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Frequent knee pain was less likely to develop in those over the age of 50 arthritis and walked for exercise than those who did not walk, according to a study published in the journal Arthritis and Rheumatology.
Researchers from Baylor College of Medicine looked at over 1,200 individuals diagnosed with arthritis who were part of the Osteoarthritis Initiative, a multi-year observational study in which participants self-reported the amount of time they walked for exercise.
They found that those who walked for exercise were 40 percent less likely to develop frequent new knee pains than non-walkers.
“When we looked at those who did not have regular knee pain at the start of the study, those who walked for exercise were LESS likely to develop regular knee pain than those who did not walk,” said Dr. Grace Hsiao-Wei Lo, assistant professor of immunology, allergy, and rheumatology at Baylor, chief of rheumatology at Michael E. DeBakey VA Medical Center and first author of the study, told Fox News.
“These findings are especially useful for people who have x-ray evidence of osteoarthritis but don’t have knee pain every day,” Lo, who is also a researcher at the Center for Innovations in Quality, Effectiveness, and Safety at Baylor and the VA said. a research release.
He told Fox News that the findings however suggest that once people have regular knee pain, those who walked for exercise did not have greater resolution of symptoms than those who did not walk.
“The idea here is that prevention is the key,” Lo told Fox News. If you can catch people before they experience regular symptoms and get them to walk, this could be very helpful in preventing the development of normal knee pain. The opportunity may already be missed once normal knee pain has already occurred, “Lo said in the interview.
The investigator told Fox News that if you have knee pain every day, there are still positives to walking. “If you already have daily knee pain, there could still be an advantage, especially if you have the type of arthritis in which the knees they have arched legs, “he said in the statement.
He told Fox News that the researchers also found that those who walked for exercise had less damage to their joints, based on the X-ray results. years has osteoarthritis of the knee, so “the public health implications of these findings are potentially substantial.”
Osteoarthritis is the most common form of arthritis, according to the Centers for Disease Control and Prevention (CDC). It involves “wear and tear” of the joint surfaces of the knee, physiotherapists told Fox News. This can create inflammation around the joint surfaces, erode cartilage, and contribute to pain. Physiotherapists explained to Fox News that the knee joint usually has space between the femur (thigh) and the tibia (a calf bone) and is lined with cartilage. With arthritis, the space between the joint lines eventually becomes smaller and the cartilage is “worn out” leaving the patient with a “bone to bone” scenario that is often associated with pain and potentially predisposes them for a total knee replacement. physiotherapists told Fox News.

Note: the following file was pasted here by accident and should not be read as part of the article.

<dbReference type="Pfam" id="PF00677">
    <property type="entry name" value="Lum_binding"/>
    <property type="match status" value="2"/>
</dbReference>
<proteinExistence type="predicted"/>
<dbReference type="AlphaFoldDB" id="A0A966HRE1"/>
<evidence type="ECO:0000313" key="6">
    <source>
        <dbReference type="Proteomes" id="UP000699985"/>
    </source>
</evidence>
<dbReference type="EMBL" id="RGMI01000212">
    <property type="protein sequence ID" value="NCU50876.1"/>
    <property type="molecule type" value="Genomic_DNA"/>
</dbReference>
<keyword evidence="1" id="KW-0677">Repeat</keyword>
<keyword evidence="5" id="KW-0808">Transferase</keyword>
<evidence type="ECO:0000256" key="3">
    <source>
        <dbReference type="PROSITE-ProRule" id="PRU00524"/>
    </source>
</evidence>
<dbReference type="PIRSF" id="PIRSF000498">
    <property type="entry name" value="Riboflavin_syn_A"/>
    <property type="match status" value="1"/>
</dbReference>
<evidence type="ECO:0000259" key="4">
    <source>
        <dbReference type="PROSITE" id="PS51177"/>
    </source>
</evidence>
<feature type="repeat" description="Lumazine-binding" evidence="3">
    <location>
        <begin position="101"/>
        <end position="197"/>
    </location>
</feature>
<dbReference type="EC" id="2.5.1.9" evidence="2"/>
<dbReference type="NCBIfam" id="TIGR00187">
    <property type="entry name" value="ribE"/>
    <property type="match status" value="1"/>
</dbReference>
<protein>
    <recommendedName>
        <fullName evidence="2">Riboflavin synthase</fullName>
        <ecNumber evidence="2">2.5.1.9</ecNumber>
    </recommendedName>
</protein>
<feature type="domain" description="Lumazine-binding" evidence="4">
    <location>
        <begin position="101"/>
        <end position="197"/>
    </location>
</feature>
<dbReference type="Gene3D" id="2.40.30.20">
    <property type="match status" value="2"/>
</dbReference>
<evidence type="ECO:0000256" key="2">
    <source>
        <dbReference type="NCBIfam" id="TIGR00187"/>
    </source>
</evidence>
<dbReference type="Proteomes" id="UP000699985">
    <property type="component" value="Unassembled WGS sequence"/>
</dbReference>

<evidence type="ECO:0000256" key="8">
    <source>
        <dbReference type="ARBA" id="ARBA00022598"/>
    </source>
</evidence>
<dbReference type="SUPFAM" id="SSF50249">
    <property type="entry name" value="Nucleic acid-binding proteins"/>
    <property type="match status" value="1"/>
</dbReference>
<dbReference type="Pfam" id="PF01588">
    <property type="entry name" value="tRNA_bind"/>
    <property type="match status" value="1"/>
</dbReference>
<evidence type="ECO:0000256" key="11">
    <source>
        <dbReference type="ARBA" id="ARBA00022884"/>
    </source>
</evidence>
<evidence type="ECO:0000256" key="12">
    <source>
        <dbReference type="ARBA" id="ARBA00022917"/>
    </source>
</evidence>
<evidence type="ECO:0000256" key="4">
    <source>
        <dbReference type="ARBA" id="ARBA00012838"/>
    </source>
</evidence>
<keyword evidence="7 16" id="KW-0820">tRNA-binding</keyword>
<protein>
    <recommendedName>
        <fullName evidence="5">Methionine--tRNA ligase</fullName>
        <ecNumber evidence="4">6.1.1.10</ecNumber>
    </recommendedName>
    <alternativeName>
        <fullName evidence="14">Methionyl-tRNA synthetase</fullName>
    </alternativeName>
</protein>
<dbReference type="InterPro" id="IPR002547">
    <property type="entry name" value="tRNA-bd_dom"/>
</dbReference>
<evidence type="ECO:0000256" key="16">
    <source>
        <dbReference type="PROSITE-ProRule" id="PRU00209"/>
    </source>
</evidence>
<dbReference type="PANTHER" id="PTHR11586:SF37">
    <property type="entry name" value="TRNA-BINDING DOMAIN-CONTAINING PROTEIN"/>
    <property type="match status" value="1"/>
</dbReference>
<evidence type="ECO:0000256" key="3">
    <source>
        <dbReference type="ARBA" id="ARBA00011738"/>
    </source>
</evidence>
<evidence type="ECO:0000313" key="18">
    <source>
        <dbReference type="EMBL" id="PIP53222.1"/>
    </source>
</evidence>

He said walking for exercise has other health benefits as well. These include improved cardiovascular health and decreased risk of obesity, diabetes, and some cancers, which are why the CDC recommends physical activity, according to Lo. The study author also said that unlike medications, which often have a cost and potential side effects, walking is free and has minimal side effects.
Edward Farrell, PT, MS, OCS, CSCS, is a Certified Physiotherapist and Orthopedic Specialist at Physical Solutions in Long Island, New York who was not part of the study but commented on the recent report to Fox News.
“Many times in my practice we come across individuals with minimal or moderate osteoarthritis who are sadly becoming more sedentary due to some pain,” Farrell told Fox News. “The result is potential weight gain, reduced cardiovascular health and, of course, joint and muscle stiffness.”
Farrell who is also a certified strength and conditioning trainer said, “Often these patients feel that participation in self-care must be drastic; signing up for expensive gyms, buying fancy home equipment, when sometimes the answer might be as simple as going out for a walk.”
Farrell also said it’s important to wear quality supportive sneakers when walking and gradually increase short walks. The physical therapist also advised that while walking is important, “building some strength on the lower limbs and losing maybe five pounds can provide the necessary relief.”
Fox News asked investigators what the average length of each walk was, but they said the information was not available. Health experts told Fox News it’s important to check with your doctor before starting any type of exercise regimen and see if walking is appropriate for your situation.